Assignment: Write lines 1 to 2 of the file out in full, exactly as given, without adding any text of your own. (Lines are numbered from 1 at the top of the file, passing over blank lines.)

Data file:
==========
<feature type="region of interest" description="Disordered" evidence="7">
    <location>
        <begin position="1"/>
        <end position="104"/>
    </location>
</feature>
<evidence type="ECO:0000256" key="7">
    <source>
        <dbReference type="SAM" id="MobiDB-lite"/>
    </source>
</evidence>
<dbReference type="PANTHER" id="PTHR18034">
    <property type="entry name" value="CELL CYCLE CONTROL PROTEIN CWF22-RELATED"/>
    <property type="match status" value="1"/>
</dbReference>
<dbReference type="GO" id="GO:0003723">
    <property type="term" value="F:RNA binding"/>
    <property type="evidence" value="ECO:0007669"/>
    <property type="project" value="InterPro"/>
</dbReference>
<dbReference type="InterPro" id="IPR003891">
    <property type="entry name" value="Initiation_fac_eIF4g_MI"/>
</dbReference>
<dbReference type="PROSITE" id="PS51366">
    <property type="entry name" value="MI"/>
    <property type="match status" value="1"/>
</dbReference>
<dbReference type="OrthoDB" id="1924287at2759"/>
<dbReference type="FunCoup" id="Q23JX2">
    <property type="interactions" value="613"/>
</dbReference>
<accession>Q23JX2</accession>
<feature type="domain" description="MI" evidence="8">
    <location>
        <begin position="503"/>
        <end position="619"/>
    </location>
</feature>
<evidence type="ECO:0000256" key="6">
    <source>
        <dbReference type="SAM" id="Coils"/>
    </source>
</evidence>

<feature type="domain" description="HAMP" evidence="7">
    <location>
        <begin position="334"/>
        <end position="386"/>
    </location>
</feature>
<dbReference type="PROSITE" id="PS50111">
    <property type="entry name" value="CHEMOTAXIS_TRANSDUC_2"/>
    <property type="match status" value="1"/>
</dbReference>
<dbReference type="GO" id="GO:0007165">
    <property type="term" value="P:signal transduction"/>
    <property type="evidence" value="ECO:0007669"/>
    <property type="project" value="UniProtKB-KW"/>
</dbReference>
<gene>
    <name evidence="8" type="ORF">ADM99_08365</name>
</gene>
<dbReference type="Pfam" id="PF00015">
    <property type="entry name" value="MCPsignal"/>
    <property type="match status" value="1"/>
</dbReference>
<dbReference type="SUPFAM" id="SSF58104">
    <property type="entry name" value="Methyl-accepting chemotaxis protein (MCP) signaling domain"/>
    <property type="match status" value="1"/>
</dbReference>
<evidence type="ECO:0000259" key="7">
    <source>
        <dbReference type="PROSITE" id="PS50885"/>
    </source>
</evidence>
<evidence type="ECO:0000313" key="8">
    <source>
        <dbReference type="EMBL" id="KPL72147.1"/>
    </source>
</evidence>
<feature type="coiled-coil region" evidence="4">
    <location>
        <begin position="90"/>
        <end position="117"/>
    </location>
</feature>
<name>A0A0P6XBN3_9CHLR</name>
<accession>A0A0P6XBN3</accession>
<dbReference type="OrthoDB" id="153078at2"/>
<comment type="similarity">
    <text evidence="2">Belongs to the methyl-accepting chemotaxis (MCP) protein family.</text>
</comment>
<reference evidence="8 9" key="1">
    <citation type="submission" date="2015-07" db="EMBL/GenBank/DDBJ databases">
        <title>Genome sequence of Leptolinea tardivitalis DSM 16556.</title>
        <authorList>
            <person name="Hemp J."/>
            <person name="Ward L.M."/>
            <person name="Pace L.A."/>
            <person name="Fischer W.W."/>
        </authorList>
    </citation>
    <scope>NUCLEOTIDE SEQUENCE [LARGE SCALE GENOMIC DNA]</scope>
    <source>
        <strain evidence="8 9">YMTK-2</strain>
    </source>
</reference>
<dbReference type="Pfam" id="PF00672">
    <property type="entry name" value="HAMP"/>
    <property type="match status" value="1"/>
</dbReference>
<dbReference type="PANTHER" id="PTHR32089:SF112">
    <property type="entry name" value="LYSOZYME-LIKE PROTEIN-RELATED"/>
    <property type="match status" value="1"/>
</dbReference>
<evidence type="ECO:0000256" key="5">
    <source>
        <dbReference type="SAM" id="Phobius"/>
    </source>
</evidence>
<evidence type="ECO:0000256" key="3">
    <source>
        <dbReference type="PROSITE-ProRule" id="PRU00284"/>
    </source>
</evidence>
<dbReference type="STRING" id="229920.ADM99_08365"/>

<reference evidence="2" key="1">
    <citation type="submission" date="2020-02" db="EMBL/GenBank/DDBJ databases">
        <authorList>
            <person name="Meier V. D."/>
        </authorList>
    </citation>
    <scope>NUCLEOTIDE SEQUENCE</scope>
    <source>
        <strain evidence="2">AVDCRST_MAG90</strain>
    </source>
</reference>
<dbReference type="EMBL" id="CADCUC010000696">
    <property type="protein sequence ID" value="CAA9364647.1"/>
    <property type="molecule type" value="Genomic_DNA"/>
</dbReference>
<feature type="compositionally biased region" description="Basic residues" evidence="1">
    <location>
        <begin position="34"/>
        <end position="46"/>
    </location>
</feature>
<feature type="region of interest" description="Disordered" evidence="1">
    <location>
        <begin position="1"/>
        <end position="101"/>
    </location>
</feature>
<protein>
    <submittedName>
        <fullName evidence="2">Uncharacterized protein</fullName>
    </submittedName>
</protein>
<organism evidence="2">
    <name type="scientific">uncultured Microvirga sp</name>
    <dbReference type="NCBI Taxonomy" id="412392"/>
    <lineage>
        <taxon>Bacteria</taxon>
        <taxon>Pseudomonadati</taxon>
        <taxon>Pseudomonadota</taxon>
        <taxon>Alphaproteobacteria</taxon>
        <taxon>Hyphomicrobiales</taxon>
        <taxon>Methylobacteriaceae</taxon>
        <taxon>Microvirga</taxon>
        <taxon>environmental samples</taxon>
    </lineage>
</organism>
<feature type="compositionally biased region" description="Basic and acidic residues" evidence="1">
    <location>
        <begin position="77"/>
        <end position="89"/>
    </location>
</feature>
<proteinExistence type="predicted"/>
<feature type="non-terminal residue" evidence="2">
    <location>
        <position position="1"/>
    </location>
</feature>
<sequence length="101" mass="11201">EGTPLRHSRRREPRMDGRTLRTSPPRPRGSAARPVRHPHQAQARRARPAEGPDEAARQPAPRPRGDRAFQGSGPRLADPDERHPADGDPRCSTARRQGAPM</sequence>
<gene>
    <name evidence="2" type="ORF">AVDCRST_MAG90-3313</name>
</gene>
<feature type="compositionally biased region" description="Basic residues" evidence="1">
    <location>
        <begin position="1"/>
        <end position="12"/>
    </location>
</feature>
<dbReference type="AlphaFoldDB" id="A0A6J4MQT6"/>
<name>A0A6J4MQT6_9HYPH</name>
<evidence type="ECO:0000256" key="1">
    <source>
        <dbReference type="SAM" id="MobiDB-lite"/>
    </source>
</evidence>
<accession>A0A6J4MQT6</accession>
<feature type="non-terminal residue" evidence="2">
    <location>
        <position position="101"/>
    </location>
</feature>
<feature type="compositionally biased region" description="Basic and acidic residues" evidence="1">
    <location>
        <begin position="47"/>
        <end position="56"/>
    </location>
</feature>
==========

<feature type="region of interest" description="Disordered" evidence="7">
    <location>